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The Fëanoreans get a similar treatment with Madder Red and Burnt Sienna, with a touch of purple and gold here and there. Mainly water on the brush, with just a spot of paint, avoiding the mistakes from the first attempt. And all tube paints, of course.

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Next, I do the statues with a very dull mix of Sepia, Madder Red, and a touch of Ultramarine, only painting very light shadows.

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Next, I splash around with rather a lot of purple tones on Finwë. Some redder, some bluer, to show how torn he is between the followings of his sons.

In the end, Fëanor is given a pale gold cloak, and some minor touchups to shadows and such follow… and we’re done! Please click for full view. :)

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Ahem… and as I frequently do when a new year begins, I changed my signature. People keep telling me to include “Dolfen” somewhere; and I keep finding that my previous “Jenny+Year” was fine for pencil but difficult to do with brushes.

Detail shots:

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So, I wish you all a Happy New Year! Drawing Runes this New Year’s Eve brought me Isa, Ice, the Rune of Stagnation. I suppose there can be worse things than stagnating on the level I’ve reached last year (brought to you by Inguz, Rune of Fertility, drawn a year ago). Better than the Rune of Bottomless Plummet or something.

Loughborough Pictures

My first exhibition!

And look! I’m on the BBC!

 

My stand. I realised later that it was a weird mix of artists alley and actual stand. This was on the first day; I still had prints!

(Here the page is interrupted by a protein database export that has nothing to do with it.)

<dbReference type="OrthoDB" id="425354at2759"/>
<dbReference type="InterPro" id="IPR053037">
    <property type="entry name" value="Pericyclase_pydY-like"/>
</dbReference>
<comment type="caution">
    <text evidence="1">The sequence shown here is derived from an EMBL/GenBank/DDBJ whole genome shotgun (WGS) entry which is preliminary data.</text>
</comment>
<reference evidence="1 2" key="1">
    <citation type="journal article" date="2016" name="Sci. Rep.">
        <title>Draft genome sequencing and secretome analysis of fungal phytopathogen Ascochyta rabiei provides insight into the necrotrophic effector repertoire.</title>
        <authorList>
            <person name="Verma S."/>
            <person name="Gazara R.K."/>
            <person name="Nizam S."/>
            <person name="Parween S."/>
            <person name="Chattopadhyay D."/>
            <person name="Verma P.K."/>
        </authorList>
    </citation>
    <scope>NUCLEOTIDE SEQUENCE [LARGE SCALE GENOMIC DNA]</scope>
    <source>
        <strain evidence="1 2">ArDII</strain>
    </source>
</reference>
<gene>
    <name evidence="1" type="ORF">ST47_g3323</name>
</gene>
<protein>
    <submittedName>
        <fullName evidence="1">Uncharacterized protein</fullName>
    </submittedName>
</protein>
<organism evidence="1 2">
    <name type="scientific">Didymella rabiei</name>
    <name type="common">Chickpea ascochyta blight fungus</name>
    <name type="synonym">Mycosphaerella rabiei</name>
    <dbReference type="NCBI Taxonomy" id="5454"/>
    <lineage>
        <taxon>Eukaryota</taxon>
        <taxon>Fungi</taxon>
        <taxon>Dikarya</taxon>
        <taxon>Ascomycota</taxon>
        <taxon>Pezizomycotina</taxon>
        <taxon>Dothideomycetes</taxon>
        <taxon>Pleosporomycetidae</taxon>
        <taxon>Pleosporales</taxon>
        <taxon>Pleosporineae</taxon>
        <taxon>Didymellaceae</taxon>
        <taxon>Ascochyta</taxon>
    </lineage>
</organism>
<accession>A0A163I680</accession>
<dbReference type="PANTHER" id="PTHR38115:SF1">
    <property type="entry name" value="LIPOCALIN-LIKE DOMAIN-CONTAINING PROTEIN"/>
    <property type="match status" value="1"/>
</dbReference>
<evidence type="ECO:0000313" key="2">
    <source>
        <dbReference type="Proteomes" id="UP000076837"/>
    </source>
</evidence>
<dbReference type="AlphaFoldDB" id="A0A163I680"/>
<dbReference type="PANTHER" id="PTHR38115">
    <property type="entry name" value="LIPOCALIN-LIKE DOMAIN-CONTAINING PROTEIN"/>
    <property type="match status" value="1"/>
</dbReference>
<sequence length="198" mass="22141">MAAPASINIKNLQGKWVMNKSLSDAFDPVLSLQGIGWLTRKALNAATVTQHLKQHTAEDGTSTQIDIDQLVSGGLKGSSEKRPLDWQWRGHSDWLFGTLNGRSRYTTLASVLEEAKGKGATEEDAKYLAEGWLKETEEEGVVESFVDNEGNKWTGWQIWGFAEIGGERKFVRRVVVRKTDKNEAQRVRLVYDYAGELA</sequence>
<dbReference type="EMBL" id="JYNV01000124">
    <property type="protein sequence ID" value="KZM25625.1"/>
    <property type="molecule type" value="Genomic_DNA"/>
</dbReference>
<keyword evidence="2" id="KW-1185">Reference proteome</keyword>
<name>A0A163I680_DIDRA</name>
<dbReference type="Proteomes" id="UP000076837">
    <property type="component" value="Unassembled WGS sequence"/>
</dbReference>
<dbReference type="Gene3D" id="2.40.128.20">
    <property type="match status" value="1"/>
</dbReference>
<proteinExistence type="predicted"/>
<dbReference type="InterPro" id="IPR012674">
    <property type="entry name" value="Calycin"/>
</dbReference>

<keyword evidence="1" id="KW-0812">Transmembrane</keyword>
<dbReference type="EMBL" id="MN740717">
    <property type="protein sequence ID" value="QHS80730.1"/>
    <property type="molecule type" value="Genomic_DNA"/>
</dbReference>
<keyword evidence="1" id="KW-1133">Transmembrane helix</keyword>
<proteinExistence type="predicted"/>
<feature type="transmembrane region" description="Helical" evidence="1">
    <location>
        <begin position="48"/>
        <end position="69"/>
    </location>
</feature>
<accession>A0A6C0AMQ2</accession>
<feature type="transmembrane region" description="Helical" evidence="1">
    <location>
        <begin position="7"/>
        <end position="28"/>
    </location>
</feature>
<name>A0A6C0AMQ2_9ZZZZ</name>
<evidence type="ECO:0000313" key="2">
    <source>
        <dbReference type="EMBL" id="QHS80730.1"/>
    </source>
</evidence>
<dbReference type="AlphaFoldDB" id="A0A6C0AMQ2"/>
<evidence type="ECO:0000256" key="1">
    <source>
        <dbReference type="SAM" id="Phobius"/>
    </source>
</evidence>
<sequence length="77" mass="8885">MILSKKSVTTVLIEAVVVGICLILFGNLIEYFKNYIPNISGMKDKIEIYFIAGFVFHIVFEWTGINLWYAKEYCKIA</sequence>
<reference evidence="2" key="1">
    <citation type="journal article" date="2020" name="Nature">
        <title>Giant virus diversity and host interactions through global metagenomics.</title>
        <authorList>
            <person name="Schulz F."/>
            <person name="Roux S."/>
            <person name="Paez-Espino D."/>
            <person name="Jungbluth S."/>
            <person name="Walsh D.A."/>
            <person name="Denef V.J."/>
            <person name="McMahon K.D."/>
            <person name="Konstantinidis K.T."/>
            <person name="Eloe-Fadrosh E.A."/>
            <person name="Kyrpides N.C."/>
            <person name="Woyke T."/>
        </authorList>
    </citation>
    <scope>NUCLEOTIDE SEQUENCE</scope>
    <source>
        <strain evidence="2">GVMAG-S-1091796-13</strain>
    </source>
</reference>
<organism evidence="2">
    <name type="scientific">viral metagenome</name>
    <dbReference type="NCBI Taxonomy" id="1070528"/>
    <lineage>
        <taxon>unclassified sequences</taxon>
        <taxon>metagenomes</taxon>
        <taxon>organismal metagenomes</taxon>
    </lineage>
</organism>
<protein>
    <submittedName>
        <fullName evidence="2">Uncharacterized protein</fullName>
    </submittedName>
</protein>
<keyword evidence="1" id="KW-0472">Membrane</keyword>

Jay Johnstone setting up his stand. Now THAT is a stand. I was taking mental notes on how to present myself properly.

Simo, alias Lathron, in his Elven armour that he forged himself. I wish I’d badgered him into doing another somersault that I could take a picture of. But be assured, he did do one; that armour’s very flexible.

Anke Eißmann, who shared a table with me, in the process of sketching Sherlock fanart. ;)

These two had a beautiful stand doing Elven calligraphy.

It was wonderful to see even older fans of Tolkien dressed up and generally sharing all the same enthusiasm.

Before Saruman went to subjugate the Shire under the name of Sharkey, he seems to have tried out Rugby at Lufbra Uni. Judging by the amount of trophies he gathered, it’s surprising he didn’t stick to it. Maybe it was because they always misspelt his name on the jersey.

Malcolm, winner of my purely personal Funniest T-shirt Contest. And generally a wonderful bloke.

Shaun Gunner, deputy chairman of the Tolkien Society and in charge of organising the Return of the Ring event. And yes Shaun, you’re everyone’s favourite! Deservedly.

Nancy Martsch, Ruth Lacon, Ted Nasmith, me, and Anke Eißmann at the “Illustrating Tolkien” panel.

Ted answering questions.

Ted looking at my portfolio. We had a lot of fun discussing lack of backgrounds and lack of characters. It was something I mentioned at the artists panel – that men seem to be focussing on the landscapes and women on the characters.

Me at the watercolour workshop.

Getting ready for the Traditional Knitted Dwarf Toss.

Close-up of the Knitted Dwarf.

A huge Smaug cake that was presented on Saturday night. It was delicious, too.

Ted Nasmith, Alex Lewis, and Lynn Whitaker singing Tolkien-inspired songs. One of my absolute highlights.

Breakfast time with the Dragon Vert Tolkien-reenactment company.

A seamstress from Le Dragon Vert working on a Bayeux- inspired tapestry depicting Éomer.

A setup at camp that just caught my eye.

Farewell to Lufbra. These are the student accommodations, and all in all, they’re about twice as big as the village I live in. I’d never seen such an incredibly large University.

Here are some of the quick watercolour portraits I did over the weekend:

Treebeard

Fingon

Rosie Cotton

Guess who. :D

Another Fingon.

A hobbit I did for Shaun. He said that people seem to draw hobbit feet far too large, and also told me that he had very large feet. So there.

Éowyn.

Sketches from the edge